Unlike goats and antelopes, the takin does not have a scent gland located at a certain part of the body. Instead, it secretes a strong smelling substance all over its body. This substance is oily and is thought to be the reason why they look swollen on the face. Because of their swollen faces, they have been likened to bee stung moose. Their large nose is also an adaptation to its surrounding and habitat. The fact that it is mostly found in areas that are cold, means its body has to find ways to keep itself warm. The nose is large with sinus cavities. These help to make the air inhaled warmer before it gets to the lungs.

The oily secretions on its skin have a salty taste. Other than this, they function as a raincoat during the rainy seasons. Streaks of this oil can be seen when it rubs itself against a tree or rock. Its split hooves are perfect to allow it to move easily in its habitat which is mostly rocky. This oil smells like a combination of musk and a horse.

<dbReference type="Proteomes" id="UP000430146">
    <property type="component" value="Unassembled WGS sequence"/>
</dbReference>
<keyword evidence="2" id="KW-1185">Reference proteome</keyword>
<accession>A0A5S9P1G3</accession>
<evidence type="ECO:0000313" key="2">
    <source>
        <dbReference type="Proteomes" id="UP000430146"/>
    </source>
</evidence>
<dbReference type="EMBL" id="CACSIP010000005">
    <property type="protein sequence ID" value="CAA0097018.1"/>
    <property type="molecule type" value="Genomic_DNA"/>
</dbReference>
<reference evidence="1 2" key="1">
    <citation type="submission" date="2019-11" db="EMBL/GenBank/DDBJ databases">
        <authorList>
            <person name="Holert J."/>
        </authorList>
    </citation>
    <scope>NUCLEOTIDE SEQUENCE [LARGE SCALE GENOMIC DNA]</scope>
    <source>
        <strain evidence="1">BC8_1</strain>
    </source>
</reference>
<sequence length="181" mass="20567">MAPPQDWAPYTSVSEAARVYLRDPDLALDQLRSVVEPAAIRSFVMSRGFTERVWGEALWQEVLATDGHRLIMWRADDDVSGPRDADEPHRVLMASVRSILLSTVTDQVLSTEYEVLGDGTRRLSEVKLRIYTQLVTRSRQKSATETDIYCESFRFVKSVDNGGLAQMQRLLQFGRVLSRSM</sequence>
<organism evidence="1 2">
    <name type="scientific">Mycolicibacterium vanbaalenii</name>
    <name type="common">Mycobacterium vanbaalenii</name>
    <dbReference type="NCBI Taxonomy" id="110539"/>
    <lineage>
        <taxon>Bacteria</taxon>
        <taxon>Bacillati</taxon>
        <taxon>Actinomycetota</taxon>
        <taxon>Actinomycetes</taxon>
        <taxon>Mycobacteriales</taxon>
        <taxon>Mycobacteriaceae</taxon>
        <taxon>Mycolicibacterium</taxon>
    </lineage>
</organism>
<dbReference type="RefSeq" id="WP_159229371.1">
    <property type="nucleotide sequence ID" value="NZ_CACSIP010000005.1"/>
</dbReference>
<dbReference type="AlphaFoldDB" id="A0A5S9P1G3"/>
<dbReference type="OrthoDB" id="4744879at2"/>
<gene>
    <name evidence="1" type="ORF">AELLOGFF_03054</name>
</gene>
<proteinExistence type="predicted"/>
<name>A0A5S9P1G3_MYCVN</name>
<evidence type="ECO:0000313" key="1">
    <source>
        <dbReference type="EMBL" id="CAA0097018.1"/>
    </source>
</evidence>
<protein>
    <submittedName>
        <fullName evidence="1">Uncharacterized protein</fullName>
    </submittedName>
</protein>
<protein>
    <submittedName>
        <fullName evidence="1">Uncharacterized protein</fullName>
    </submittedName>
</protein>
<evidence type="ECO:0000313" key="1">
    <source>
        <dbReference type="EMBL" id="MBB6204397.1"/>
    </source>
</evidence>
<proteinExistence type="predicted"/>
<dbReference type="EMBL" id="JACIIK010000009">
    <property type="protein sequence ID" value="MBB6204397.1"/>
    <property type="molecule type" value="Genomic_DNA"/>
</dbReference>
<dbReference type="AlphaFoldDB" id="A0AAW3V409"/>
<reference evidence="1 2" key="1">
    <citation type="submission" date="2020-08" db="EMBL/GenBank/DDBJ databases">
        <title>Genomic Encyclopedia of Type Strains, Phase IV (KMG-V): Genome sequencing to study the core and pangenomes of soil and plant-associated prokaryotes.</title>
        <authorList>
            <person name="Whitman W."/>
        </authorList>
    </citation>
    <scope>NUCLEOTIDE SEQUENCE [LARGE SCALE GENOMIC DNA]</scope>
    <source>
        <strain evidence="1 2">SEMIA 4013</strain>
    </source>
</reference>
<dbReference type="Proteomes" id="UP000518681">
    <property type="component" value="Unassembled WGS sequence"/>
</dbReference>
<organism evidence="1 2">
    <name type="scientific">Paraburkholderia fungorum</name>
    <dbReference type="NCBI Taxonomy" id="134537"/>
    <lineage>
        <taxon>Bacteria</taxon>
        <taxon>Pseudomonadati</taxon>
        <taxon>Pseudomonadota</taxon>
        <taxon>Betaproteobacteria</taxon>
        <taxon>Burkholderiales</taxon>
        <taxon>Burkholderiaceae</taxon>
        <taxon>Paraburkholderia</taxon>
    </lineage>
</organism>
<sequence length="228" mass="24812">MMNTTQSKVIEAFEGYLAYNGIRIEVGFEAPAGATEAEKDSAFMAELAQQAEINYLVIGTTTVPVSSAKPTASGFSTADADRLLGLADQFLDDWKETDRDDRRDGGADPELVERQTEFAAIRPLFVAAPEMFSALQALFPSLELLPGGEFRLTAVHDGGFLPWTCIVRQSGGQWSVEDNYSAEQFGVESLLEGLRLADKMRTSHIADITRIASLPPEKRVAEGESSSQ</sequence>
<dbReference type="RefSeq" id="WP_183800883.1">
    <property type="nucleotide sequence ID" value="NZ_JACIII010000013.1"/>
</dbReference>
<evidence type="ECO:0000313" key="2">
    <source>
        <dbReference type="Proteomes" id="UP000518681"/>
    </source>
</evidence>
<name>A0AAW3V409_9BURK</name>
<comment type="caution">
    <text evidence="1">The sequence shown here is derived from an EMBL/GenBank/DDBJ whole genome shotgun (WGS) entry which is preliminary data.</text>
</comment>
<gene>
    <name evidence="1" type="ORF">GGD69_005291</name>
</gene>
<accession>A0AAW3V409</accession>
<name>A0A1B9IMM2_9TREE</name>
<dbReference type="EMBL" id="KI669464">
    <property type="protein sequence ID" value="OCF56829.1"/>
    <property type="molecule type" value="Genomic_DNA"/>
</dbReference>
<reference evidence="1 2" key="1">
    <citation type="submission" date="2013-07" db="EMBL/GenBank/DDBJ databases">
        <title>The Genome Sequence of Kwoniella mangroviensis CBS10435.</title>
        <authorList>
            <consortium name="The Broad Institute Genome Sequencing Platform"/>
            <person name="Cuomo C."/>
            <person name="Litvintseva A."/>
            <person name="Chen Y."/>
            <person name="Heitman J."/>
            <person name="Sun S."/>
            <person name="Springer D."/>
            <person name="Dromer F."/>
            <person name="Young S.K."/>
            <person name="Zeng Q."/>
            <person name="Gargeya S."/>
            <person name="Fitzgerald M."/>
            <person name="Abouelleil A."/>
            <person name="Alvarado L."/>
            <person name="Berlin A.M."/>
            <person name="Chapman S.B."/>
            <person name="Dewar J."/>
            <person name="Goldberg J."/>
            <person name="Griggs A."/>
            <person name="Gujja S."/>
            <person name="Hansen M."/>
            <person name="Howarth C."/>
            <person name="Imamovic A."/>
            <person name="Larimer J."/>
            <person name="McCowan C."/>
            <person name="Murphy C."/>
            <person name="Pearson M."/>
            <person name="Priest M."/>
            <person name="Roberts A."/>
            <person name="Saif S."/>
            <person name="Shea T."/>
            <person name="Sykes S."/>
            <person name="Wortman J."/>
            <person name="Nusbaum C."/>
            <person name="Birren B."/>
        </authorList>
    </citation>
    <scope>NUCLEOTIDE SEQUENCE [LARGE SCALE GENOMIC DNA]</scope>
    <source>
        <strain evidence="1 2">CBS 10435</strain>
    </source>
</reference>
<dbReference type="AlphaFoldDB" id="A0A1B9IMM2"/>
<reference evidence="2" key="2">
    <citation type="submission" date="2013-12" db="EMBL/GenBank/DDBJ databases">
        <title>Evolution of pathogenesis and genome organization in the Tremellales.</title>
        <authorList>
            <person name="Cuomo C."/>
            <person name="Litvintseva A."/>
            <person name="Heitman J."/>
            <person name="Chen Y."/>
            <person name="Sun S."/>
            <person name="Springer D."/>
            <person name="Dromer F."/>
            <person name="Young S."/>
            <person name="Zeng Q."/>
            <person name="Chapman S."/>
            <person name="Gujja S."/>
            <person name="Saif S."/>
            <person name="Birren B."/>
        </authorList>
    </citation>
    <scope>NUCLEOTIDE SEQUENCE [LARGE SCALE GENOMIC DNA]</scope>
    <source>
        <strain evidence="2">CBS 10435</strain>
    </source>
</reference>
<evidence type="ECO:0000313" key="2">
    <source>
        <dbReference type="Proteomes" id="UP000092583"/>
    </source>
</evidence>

Takins are usually found in individuals groups of 20. However older males prefer to be alone. During the summer you may find them located at the mountain slopes in large herds of up to 300 individual takins. The main reason that takins gather in groups is because they are attracted to areas where there is plenty of water, food and salt licks. Mating usually happens between July and august. During the mating seasons, males compete for attention through dominance displays. Most of this includes head to head sparring with opponents. Their urine scents are also used by the males to show dominance. After mating has occurred, the female usually gives birth to one young one after a gestation period that lasts eight months.